On online message boards, caregivers talk about the angst of living with their folks again.
So get your angst out—on paper, in paint, or by pop-up street performance.
That angst, which spread nationally through media coverage, has also gone viral on the fan pages of Facebook.
Then, says Michaels, she got down to work without any angst.
Even before that ode to Jewish angst and masturbation hit the bookstores in 1969, Roth was a Yaddo veteran.
The Obamas have added to the angst with intimations of a new Puritanism in our dire future.
They had none of the violence and angst he so often channeled.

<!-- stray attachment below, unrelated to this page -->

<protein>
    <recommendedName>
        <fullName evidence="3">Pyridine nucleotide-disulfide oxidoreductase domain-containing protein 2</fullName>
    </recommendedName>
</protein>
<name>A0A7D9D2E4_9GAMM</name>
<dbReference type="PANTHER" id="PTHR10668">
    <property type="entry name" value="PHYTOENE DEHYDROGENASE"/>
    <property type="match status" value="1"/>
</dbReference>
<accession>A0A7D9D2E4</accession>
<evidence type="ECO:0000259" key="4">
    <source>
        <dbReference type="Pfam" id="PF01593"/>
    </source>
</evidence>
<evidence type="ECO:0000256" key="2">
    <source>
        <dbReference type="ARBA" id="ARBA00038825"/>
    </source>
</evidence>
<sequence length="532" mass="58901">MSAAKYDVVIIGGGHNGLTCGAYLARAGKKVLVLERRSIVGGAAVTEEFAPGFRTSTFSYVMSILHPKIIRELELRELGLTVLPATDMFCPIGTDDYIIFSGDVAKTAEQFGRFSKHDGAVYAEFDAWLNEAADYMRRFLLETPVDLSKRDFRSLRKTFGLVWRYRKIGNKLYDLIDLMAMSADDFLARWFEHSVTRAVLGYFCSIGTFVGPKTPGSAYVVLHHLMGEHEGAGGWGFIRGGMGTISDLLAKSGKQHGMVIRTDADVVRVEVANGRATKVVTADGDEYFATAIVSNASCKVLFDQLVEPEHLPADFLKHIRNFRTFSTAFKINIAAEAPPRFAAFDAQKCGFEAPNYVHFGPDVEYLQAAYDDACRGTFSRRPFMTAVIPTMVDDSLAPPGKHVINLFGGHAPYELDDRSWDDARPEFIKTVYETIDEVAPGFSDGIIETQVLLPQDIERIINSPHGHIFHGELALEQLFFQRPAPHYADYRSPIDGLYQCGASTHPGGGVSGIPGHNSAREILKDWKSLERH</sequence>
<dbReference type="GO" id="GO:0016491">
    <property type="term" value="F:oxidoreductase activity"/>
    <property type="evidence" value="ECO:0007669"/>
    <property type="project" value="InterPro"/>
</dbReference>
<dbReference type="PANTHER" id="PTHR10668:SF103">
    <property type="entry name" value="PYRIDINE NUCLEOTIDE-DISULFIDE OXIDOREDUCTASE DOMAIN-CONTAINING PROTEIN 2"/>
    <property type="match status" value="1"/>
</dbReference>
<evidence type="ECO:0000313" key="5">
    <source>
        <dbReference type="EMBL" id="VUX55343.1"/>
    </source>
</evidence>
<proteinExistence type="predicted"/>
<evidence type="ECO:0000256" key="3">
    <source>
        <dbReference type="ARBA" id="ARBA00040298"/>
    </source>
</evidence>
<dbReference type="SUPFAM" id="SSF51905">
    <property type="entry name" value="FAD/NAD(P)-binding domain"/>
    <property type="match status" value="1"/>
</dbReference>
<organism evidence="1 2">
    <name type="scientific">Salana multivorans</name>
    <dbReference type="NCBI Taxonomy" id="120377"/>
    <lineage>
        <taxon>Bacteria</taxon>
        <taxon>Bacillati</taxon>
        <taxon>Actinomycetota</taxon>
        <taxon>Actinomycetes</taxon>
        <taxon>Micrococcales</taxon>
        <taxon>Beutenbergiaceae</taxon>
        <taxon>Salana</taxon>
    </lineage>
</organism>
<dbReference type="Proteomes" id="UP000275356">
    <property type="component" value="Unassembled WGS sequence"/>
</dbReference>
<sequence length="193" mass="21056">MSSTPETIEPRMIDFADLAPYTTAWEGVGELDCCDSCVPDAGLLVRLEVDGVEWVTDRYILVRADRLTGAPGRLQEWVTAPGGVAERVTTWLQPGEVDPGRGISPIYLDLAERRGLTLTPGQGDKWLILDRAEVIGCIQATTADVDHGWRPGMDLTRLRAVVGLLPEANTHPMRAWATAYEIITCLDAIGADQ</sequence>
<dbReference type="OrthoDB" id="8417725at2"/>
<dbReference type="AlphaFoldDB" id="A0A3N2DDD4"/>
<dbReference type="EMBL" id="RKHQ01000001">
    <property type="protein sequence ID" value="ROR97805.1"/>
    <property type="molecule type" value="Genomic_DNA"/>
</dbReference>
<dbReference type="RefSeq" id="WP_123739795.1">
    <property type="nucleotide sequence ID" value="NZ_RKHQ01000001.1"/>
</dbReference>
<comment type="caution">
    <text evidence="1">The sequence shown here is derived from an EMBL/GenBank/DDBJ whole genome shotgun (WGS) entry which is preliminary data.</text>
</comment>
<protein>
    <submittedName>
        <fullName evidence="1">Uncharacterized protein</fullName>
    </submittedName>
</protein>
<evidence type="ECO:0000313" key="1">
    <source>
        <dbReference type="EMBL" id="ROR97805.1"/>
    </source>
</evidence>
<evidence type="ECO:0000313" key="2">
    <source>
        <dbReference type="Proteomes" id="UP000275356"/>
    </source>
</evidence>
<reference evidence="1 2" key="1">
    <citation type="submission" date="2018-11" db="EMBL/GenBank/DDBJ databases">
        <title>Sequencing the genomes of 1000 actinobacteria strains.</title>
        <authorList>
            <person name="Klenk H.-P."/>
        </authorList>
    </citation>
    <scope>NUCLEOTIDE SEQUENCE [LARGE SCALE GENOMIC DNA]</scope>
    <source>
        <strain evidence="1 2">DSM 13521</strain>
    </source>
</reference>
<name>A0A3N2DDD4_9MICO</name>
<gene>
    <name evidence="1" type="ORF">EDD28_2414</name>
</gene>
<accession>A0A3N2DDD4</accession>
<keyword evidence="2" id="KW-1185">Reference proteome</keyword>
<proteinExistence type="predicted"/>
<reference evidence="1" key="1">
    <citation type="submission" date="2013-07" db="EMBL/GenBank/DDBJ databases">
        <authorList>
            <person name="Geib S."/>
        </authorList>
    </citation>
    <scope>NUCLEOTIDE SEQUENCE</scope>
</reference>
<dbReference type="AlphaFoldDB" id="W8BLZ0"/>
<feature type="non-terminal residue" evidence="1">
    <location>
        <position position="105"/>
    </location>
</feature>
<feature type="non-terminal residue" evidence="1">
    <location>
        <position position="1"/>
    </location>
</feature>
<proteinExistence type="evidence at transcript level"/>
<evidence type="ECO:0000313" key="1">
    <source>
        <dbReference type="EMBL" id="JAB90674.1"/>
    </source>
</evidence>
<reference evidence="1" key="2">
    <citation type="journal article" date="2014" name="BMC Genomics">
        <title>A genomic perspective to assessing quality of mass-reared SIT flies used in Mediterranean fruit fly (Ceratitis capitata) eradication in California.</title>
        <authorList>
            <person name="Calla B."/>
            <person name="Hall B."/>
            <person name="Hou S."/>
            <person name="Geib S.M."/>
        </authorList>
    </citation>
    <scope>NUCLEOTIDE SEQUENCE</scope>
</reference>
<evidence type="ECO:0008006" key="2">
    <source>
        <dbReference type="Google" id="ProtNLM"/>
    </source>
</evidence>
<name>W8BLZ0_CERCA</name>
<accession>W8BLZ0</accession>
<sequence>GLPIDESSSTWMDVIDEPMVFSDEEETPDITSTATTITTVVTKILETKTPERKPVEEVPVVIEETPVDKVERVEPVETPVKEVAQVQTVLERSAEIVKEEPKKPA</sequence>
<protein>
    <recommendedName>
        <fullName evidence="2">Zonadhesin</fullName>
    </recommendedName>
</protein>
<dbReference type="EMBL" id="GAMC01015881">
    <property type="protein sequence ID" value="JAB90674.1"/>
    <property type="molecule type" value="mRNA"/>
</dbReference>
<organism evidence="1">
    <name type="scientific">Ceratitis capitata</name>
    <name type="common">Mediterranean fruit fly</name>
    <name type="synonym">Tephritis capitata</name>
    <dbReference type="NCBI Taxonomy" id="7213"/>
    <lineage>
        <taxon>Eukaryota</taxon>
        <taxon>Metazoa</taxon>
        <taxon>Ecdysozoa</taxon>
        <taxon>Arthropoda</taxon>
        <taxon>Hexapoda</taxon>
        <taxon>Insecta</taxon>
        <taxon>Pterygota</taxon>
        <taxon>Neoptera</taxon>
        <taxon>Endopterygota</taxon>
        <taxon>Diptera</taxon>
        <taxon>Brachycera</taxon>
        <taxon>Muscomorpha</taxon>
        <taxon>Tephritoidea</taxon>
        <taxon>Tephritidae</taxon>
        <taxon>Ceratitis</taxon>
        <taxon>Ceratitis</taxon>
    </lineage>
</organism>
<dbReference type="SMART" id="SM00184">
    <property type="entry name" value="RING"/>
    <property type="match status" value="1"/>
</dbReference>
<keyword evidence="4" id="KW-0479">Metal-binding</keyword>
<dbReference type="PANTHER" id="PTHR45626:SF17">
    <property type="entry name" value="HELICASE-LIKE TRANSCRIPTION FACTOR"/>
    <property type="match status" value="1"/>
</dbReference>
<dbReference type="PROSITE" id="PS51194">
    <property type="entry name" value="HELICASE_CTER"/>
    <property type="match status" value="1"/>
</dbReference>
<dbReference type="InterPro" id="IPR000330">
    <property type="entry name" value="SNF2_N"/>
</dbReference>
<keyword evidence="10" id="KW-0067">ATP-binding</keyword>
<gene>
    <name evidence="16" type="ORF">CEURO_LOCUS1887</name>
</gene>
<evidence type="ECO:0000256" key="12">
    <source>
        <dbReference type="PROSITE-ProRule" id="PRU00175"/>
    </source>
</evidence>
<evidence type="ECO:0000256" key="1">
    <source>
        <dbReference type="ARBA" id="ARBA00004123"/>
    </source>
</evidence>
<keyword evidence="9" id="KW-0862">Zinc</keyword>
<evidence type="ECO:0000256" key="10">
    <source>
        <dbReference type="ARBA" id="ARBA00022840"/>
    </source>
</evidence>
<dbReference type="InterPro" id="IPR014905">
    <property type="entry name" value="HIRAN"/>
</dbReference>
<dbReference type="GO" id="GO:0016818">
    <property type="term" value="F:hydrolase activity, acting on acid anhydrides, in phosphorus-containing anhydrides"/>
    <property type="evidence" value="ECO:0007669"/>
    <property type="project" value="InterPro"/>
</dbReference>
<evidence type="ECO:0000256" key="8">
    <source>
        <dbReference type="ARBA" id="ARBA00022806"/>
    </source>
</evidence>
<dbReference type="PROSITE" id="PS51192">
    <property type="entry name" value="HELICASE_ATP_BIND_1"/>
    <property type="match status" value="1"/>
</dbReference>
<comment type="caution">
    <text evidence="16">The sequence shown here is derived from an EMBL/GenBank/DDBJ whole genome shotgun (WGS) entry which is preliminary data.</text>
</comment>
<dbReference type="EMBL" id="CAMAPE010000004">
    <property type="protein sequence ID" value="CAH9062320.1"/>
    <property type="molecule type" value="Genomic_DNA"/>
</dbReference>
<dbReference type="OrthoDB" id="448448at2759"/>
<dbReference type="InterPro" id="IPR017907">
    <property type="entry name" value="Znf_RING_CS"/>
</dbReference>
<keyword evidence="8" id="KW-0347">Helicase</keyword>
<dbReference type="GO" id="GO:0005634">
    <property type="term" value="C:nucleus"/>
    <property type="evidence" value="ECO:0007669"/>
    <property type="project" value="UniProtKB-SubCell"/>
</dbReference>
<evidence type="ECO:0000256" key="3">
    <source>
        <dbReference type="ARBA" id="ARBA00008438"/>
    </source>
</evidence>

Now, as the DVD of Season One is finally released (after years of legal holdups), angst is making a comeback.
It's a problem many musicians face when the pain and angst give way to contented middle age.
Discovering your mortality wasn't a tailspin of angst; it was a chance to act like James Bond.
1944, from German Angst "neurotic fear, anxiety, guilt, remorse," from Old High German angust, from the root of anger. George Eliot used it (in German) in 1849, and it was popularized in English by translation of Freud's work, but as a foreign word until 1940s. Old English had a cognate word, angsumnes "anxiety," but it died out.
angst 1 (ängkst)
A feeling of anxiety or apprehension often accompanied by depression.